Monday, April 18, 2022

The Liberated Voice

Today I take up pen (OK, fingers, but that somehow sounds inappropriate) to write about the lovely and talented Claudia Friedlander and her web site, The Liberated Voice.

Photo blatantly ganked from web site
No attribution given there
First, I must confess that I studied with Claudia for several years. Her knowledge and her approach to teaching were a perfect fit for my over-thinking head, but I know she teaches people with all different kinds of learning styles. There has been only one other teacher in my long experience of teacher-hopping (possibly a totally different article) who was such a good match, and that dear lady is, I hear, no longer in this world. The reasons I am no longer studying are simple: Claudia charges a reasonable fee for an accomplished and experienced voice teacher in NYC, and I could no longer afford it, and I never ask anyone to work for free; and then I left NYC. (She now also teaches online.) 

We have kept in touch over the years, and I appreciate that very much. Recently Claudia provided me with a review copy of the online course based on her book, Complete Vocal Fitness. (I do not have an Amazon affiliate link, but if you know someone who does and want to look at this book, please support your friend with an affiliate link.) This online course contains instruction videos, downloadable PDFs, and audio files. It also contains Q&A videos which I find particularly useful, because they are personal interactions with the people who submit questions. One often hears a difference in that student's singing between the beginning and the end of the video. One thing I especially like is that Claudia asks the student to verbalize his/her understanding of how a change was achieved.

As I said, Claudia's teaching style with me personally always worked with my over-thinking brain. In consideration of that, I can see that some might not want to hear or be able to absorb in just one hearing all of the technical knowledge that is presented here: respiration, phonation, resonance, articulation, etc. However, as I have heard said, patience and perseverance made a bishop of His Reverence. (Say it as if you're British, and it rhymes.)

All teaching is about eliminating barriers and increasing efficiency. There is no getting around it. To some this comes more easily than to others. That is also a fact of life. I myself find that a combination of scientific knowledge and imagery work best in my own singing. That might not be true for every singer. I believe Claudia has a sense of how to approach every singer who applies to her for guidance.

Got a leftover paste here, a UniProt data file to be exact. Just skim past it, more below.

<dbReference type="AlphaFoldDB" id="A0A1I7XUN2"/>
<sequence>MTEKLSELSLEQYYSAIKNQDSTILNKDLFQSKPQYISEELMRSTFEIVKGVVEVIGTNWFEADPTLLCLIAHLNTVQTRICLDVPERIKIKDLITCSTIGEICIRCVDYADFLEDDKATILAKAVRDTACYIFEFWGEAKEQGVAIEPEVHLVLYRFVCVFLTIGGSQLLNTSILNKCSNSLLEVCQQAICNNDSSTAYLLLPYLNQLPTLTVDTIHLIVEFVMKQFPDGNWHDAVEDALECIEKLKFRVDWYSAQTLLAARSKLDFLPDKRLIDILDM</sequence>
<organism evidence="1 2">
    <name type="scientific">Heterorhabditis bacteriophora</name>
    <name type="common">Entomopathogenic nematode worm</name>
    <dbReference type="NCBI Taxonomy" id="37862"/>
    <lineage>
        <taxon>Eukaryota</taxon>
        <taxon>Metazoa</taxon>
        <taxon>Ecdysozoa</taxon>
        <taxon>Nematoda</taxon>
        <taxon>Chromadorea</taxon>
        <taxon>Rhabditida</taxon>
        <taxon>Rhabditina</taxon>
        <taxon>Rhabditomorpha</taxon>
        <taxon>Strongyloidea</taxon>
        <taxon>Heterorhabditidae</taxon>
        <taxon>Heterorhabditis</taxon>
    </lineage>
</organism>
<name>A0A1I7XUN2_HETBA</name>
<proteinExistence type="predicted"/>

In summary, I must say that I highly recommend this online course for those who are able to access it. Because I was provided a review copy, I do not know the retail price. However, access to her web site is free, and there you will find a blog and lots of other information. Please take a look.

Saturday, April 16, 2022

Lessons Learned

For some reason I have been watching a lot of Joyce Didonato master classes on YouTube lately. They are wonderful. At one point, I think I approached her people with the idea of watching them all and distilling her teaching into one article, but that never happened. 

Well, it's happening now.

Everything comes down to these principles:

  1. I used this photo a number of years ago
    for another article. 
    Photo:  Paul Dukovic
    Make sure your technique is rock solid. Do what it takes, even if it means making a painful change in your life. Your vocal technique must be so automatic that you no longer think about, while still thinking about it all the time.
  2. Do the work, do the work, do the work. Know what you are singing so thoroughly that you can sing it backwards hopping on whatever foot a director asks you to, on alternate Tuesdays and Thursday upon presentation of visiting card. (A quarter for anyone who gets that reference.) Practice 40 different ways to interpret each phrase, and then practice 40 more.
  3. Use the language. Know which words deserve special emphasis. Make yourself uncomfortable with how much you emphasize the language. Use the consonants while keeping phrasing and legato and a sense of arc for the entire aria or role--it's not a contradiction if your breath is moving in a healthy way. People will rarely advise you to do less. 
  4. Take the right actions and let go of the results.  True for all of life, really.

There. Feel free to pay me $200/hr now, like many teachers and coaches charge.

Many great artists give similar advice, but few do it so eloquently and with a such a sense of understanding for the process of a young singer that we hear from dear Joyce. 

I am, and have always been, Pro-Joyce!

Here is an amazing example: